Iron deficiency can eventually lead to the development of iron deficiency anemia (IDA). IDA is the most common type of anemia and occurs when there is not enough iron to make hemoglobin, a molecule that moves oxygen around our bodies. The World Health Organization (WHO) believes that 50% of anemia cases are caused by iron deficiency.

Signs and symptoms of IDA include the characteristic signs of anemia such as fatigue and lightheadedness as well as,

    • Sensitivity to cold
    • Shortness of breath
    • Fast heartbeat
    • Hair loss
    • Trouble concentrating
    • Pica (cravings for non-food items such as dirt)

What About Deficiency from a Vegetarian or Vegan Diet?

For a while, it was debated whether vegetarian or vegan diets contained enough iron. However, it is possible to consume enough iron to meet our needs on a vegetarian or vegan diet!

Can I Have Too Much Iron?

Yes! Although iron toxicity is rare because iron stores are carefully regulated by our bodies, consuming too much iron can have negative effects. Some common symptoms include,

    • Constipation
    • Nausea and vomiting
    • Stomach pain

Iron toxicity usually only occurs in people with hemochromatosis. This inherited condition allows toxic levels of iron to build up in the body. Without treatment, this can lead to the development of chronic diseases.

Where Can I Find Iron?

Iron can be found in a huge variety of foods, including both animal and plant-based proteins! Some of the top iron-rich foods in our diet are listed below based on the type of iron they contain.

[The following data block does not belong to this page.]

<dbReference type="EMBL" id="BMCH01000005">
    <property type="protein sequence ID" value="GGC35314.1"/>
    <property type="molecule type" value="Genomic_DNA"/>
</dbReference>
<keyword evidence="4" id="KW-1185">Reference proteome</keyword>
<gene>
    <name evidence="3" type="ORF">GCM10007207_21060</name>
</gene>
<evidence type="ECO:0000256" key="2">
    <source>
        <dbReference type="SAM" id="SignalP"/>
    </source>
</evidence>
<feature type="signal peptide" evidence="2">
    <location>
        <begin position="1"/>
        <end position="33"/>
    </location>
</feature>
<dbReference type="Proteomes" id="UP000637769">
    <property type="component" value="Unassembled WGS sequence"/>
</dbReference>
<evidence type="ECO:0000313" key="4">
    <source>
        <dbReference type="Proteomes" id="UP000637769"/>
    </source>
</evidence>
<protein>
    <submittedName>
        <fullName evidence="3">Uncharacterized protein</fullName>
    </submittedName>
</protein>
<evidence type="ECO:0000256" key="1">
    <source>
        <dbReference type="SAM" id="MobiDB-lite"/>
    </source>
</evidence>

Heme iron can be found in,

    • Organ meats
    • Canned sardines
    • Oysters
    • Muscles

Oysters on ice.

Non-heme iron can be found in,

    • Fortified breakfast cereal
    • Enriched rice and bread
    • Lentils
    • Spinach
    • Nuts and seeds
    • Beans
Spinach salad with lemon and cheese garnishes.

Dietary Supplements

There are many different types of iron supplements available on the market. Iron can be found as an individual supplement, as well as in multivitamins. Women’s multivitamins often contain 100% of the recommended daily intake of iron (18 milligrams). On the other hand, men’s multivitamins and multivitamins for seniors contain little to no iron.

Iron itself comes in different forms, and as a result, there are many different strengths and forms of individual iron supplements including,

    • Ferrous and ferric salts
    • Heme iron polypeptides
    • Polysaccharide-iron complexes

Some forms of iron supplements are more soluble than others. The more soluble iron supplements are absorbed more easily by our bodies and can have a higher risk of side effects than less soluble forms.

Interaction with Medications

Iron interacts with some medications and can affect how well they work in our bodies. Some examples of these medications include,

    • Levodopa
    • Levothyroxine
    • Proton pump inhibitors (PPIs)

Calcium supplements can limit our body’s ability to absorb iron. As a result, people are encouraged to take calcium and iron supplements at different times.

For more on the role of vitamins and minerals in promoting health and supporting our bodies, check out the Micronutrient Monday series.